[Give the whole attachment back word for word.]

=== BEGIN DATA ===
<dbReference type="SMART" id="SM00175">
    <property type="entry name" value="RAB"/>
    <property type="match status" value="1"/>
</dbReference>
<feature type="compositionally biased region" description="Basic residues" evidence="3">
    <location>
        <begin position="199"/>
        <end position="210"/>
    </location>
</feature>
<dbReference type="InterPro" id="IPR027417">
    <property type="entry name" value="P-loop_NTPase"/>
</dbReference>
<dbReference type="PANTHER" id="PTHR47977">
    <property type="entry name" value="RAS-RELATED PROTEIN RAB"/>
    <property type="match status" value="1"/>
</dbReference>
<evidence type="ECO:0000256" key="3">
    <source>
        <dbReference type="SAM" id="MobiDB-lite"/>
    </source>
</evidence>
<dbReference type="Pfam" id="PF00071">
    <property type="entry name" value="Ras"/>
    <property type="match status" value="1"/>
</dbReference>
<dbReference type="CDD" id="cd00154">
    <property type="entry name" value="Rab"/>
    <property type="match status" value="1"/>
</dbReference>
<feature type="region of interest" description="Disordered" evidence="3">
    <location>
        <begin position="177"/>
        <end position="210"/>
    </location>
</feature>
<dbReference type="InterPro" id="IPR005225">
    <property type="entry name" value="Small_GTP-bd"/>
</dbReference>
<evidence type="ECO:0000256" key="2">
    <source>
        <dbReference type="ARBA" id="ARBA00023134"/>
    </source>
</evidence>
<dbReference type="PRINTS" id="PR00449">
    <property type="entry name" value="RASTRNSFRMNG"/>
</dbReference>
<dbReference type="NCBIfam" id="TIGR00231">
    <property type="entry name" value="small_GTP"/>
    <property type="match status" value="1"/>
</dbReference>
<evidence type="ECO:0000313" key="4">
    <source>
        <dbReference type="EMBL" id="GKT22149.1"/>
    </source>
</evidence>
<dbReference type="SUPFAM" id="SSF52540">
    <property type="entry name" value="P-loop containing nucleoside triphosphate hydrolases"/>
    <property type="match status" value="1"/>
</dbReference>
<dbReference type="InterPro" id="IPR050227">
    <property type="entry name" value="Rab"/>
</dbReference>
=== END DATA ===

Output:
<dbReference type="SMART" id="SM00175">
    <property type="entry name" value="RAB"/>
    <property type="match status" value="1"/>
</dbReference>
<feature type="compositionally biased region" description="Basic residues" evidence="3">
    <location>
        <begin position="199"/>
        <end position="210"/>
    </location>
</feature>
<dbReference type="InterPro" id="IPR027417">
    <property type="entry name" value="P-loop_NTPase"/>
</dbReference>
<dbReference type="PANTHER" id="PTHR47977">
    <property type="entry name" value="RAS-RELATED PROTEIN RAB"/>
    <property type="match status" value="1"/>
</dbReference>
<evidence type="ECO:0000256" key="3">
    <source>
        <dbReference type="SAM" id="MobiDB-lite"/>
    </source>
</evidence>
<dbReference type="Pfam" id="PF00071">
    <property type="entry name" value="Ras"/>
    <property type="match status" value="1"/>
</dbReference>
<dbReference type="CDD" id="cd00154">
    <property type="entry name" value="Rab"/>
    <property type="match status" value="1"/>
</dbReference>
<feature type="region of interest" description="Disordered" evidence="3">
    <location>
        <begin position="177"/>
        <end position="210"/>
    </location>
</feature>
<dbReference type="InterPro" id="IPR005225">
    <property type="entry name" value="Small_GTP-bd"/>
</dbReference>
<evidence type="ECO:0000256" key="2">
    <source>
        <dbReference type="ARBA" id="ARBA00023134"/>
    </source>
</evidence>
<dbReference type="PRINTS" id="PR00449">
    <property type="entry name" value="RASTRNSFRMNG"/>
</dbReference>
<dbReference type="NCBIfam" id="TIGR00231">
    <property type="entry name" value="small_GTP"/>
    <property type="match status" value="1"/>
</dbReference>
<evidence type="ECO:0000313" key="4">
    <source>
        <dbReference type="EMBL" id="GKT22149.1"/>
    </source>
</evidence>
<dbReference type="SUPFAM" id="SSF52540">
    <property type="entry name" value="P-loop containing nucleoside triphosphate hydrolases"/>
    <property type="match status" value="1"/>
</dbReference>
<dbReference type="InterPro" id="IPR050227">
    <property type="entry name" value="Rab"/>
</dbReference>